Paranormal Crime Unit: The Touch
By Arvel Amaya
It was never good when witches came into my shop. Most of them didn't like me, at least the ones with power. The woman sitting on the battered wooden bench was very powerful. She had long, curly red hair and wore a black power suit with a powder blue blouse that made her look as if she would fit better in a business meeting than in a new age bookstore. She looked up at me with mismatched eyes - one brown, one a pale blue that matched her shirt - that were hidden behind black-framed glasses. She smiled at me. I paled.
"Henri, are you okay?"
I tore my gaze away to look at my part-timer, Allison. She was giving me one of those worried looks she reserved for when she thought I was overworking myself.
I nodded and immediately turned to look back at the witch. My time working at PCU had me quite aware of exactly who the woman was. I had seen glimpses of her in photos and on scenes, though this was the first time I would actually meet her. What was she doing in my shop?
Allison sighed. "Well, that's your next customer. She didn't have an appointment, but insisted you would be willing to see her."
"I don't think I really have a choice in the matter," I mumbled.
I could almost feel Allison frowning at me. I waved her off and made my way to the woman. As soon as I approached, she closed her book, adjusted the bag on her shoulder, and stood, holding out her hand.
"Henri Abbey? I'm glad you were willing to see me."
For a second, I looked at her hand, hesitant to take it. I wondered if this was some sort of test, and then dismissed the thought as paranoid. Besides, I had my gloves on. I reached out and took her hand, shaking it. Nothing, not even a twinge. The gloves had never failed me before. I didn't know why I thought this time it would be different.
"You're Virva Balmont."
A pleased smile curled her lips and she let go of my hand, never commenting on why I was wearing gloves in Orlando's summer heat. "I wasn't sure if you would recognize me."
"I've seen you before. You're pretty famous."
She arched an eyebrow. "Famous or infamous? I think in your circles it would be the latter."
I knew she was talking about my time in the Paranormal Crimes Unit. Virva Balmont was one of those people who always managed to stay just on the edge of legal or at least managed not to get caught on the wrong side. "I'm retired." It felt strange to say that. I was only thirty-four.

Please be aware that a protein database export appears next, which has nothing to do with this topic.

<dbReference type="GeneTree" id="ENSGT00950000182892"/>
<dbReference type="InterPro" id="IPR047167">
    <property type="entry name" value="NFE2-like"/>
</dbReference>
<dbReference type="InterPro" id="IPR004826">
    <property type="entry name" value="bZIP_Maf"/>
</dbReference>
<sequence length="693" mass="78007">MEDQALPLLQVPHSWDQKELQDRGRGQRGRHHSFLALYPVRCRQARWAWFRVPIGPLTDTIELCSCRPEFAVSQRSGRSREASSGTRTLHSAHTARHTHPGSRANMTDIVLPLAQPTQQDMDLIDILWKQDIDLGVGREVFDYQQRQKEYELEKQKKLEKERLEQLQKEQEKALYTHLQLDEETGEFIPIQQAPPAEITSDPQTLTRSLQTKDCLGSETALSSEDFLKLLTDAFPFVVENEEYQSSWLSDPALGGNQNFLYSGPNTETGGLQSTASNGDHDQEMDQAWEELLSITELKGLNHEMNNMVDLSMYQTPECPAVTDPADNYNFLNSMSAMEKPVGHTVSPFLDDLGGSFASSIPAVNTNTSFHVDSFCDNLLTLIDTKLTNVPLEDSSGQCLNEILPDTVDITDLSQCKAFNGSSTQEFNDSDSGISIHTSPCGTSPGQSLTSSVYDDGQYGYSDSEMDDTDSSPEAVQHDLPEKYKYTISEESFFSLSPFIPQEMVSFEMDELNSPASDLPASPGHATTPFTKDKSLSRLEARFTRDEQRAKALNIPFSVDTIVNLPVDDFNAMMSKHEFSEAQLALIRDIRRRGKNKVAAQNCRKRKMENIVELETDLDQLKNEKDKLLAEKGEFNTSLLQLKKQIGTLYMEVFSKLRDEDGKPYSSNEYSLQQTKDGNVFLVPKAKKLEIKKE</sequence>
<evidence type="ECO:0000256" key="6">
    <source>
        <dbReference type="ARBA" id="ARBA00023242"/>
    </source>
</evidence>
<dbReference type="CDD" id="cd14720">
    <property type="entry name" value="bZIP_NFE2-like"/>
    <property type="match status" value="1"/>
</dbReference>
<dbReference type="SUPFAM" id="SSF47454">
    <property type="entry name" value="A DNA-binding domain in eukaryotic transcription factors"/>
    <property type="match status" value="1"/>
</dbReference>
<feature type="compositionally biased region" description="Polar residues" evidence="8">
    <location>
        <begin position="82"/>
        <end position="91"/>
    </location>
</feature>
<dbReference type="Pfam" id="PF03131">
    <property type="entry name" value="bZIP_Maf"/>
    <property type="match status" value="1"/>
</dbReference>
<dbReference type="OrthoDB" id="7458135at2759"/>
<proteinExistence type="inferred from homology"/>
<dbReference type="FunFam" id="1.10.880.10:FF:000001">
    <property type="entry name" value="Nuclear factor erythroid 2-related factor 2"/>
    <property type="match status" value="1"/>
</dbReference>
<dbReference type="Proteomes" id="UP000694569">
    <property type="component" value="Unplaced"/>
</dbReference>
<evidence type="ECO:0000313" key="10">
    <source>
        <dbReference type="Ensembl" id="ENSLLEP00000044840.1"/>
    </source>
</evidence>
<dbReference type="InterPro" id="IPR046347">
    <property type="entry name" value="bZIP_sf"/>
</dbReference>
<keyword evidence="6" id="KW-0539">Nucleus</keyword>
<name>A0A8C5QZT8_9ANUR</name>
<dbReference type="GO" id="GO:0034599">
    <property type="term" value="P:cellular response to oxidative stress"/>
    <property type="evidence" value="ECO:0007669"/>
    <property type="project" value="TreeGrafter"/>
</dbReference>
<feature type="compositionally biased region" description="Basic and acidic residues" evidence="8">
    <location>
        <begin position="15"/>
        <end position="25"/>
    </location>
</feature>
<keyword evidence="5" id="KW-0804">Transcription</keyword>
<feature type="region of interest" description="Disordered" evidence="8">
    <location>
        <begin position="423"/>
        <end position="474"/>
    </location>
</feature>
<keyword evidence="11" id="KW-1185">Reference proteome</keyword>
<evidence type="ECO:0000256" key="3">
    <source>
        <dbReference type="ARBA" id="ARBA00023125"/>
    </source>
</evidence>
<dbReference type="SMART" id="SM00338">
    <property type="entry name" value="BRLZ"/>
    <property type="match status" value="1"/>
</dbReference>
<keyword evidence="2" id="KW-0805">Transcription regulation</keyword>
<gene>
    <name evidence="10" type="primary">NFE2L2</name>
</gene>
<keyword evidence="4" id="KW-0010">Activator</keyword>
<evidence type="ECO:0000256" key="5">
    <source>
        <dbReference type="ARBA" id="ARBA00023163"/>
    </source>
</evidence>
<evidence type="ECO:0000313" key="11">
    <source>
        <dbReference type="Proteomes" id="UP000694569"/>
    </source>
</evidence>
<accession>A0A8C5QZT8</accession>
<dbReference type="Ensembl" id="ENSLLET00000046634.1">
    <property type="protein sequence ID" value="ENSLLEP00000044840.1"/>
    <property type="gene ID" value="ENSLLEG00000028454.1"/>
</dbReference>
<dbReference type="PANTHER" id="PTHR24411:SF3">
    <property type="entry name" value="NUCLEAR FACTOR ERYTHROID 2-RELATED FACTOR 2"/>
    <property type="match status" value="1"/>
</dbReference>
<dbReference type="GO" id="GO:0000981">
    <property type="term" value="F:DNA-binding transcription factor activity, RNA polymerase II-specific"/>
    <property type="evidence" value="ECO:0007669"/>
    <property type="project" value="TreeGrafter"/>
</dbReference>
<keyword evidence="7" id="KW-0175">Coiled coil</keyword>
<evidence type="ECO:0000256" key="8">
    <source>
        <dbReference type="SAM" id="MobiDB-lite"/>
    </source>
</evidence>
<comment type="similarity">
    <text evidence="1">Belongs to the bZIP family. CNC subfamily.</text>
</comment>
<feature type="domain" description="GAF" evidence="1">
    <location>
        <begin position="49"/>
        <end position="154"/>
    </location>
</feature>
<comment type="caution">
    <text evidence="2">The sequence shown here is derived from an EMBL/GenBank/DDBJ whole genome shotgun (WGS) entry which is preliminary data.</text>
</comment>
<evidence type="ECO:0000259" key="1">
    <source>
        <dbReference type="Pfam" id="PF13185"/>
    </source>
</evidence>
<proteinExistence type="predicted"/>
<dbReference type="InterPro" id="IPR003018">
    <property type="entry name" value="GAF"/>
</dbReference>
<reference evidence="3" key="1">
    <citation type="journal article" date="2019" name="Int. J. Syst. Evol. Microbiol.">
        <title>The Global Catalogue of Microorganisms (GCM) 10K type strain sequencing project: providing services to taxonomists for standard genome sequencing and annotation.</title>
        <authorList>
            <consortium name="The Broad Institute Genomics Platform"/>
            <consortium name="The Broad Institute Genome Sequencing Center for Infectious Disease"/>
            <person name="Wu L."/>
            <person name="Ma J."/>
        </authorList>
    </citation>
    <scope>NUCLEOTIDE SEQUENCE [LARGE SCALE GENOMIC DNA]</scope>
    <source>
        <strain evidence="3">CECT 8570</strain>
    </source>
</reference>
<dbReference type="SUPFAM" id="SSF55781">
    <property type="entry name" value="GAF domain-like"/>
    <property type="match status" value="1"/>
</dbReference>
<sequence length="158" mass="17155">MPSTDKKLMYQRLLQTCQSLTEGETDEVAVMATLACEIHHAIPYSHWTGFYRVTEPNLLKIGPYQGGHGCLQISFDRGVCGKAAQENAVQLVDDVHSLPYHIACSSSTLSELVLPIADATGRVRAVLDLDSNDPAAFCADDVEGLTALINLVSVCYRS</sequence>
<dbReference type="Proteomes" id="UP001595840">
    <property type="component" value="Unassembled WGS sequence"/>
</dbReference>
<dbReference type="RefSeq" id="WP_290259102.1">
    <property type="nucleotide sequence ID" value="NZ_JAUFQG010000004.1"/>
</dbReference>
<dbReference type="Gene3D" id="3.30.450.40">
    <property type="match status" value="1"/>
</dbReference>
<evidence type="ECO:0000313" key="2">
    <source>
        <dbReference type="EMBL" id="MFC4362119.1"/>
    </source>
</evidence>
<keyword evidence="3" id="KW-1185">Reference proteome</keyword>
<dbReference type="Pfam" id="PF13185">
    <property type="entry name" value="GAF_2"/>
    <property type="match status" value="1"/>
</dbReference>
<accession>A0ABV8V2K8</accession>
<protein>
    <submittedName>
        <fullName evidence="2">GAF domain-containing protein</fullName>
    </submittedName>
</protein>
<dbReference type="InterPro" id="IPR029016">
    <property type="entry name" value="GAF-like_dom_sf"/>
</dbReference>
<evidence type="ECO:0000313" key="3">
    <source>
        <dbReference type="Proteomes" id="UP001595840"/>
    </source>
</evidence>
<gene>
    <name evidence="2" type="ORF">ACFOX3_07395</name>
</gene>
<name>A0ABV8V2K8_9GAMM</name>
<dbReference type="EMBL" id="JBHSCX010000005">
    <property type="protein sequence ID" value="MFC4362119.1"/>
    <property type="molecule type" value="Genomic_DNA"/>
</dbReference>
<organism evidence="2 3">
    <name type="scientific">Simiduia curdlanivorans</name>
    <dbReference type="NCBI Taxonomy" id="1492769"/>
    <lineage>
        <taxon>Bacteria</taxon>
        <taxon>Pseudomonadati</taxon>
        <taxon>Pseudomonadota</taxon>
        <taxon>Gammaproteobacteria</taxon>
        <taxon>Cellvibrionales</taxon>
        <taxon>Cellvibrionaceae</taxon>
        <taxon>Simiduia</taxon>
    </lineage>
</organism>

"That's not what I heard," she said.
I didn't comment on that. I wasn't planning to divulge any information that I didn't have to. "So what can I help you with?"
"Straight to business, I see." She smiled, obviously not put off. "I need some help finding something I've lost."
I wasn't sure if I wanted to get involved in whatever Virva might be looking for, but I didn't want to piss off one of the most powerful witches in the States. I would simply have to make sure to tread carefully.
"Let's go to the back room." I turned and began leading the way. We stepped into a narrow hall, which had three rooms. I walked past the stock room and my office to the one closest to the back entrance. I opened the door and walked in. Virva looked around her in surprise.
I shrugged. I didn't have the glitzy hangings that most people expected when they walked in to see a fortuneteller, but then again, I didn't consider myself a fortuneteller. The only thing that was in the room was a table, a few chairs, and four miniature iron statues that sat in each corner of the room. Virva glanced at them with interest.
"I didn't realized you dabbled," Virva said.
"Protection is protection."
Virva laughed and then sat down at the table. I sat across from her. She tucked her hands under her chin and smiled at me. I frowned. This wasn't exactly how these sessions of mine worked.
"Want to explain to me what it is you're searching for?"
"My assistant. It looks like he's gone missing. I would like to find him."
I frowned. "Missing or on the run?"
"Missing," Virva said. "He has no reason to run from me. I can assure you his loyalty has never been a question."
I squinted at her, not sure if I trusted her. I didn't want to be used to hunt someone who would rather not be found. "Why can't you find him yourself?"
She frowned. "I've tried, but my assistant has a...condition, that makes it hard for my brand of magic to stick."
My brow furrowed. "And mine will?"
She shrugged. "That's yet to be seen, but the cards seem to think so."
"Cards?" I blinked. "You did a reading?"
"Three, and in each one you showed up, so here I am."
I looked down at the table, trying to hide just how much that disturbed me. I didn't like the idea of coming up in any witch's reading. Not all witches were bad, I knew that, but that didn't make me trust them. Eleven years in PCU tended to make trusting anything paranormal hard to do. It was sort of ironic since I was a psychic, but then again maybe that was why I felt that way.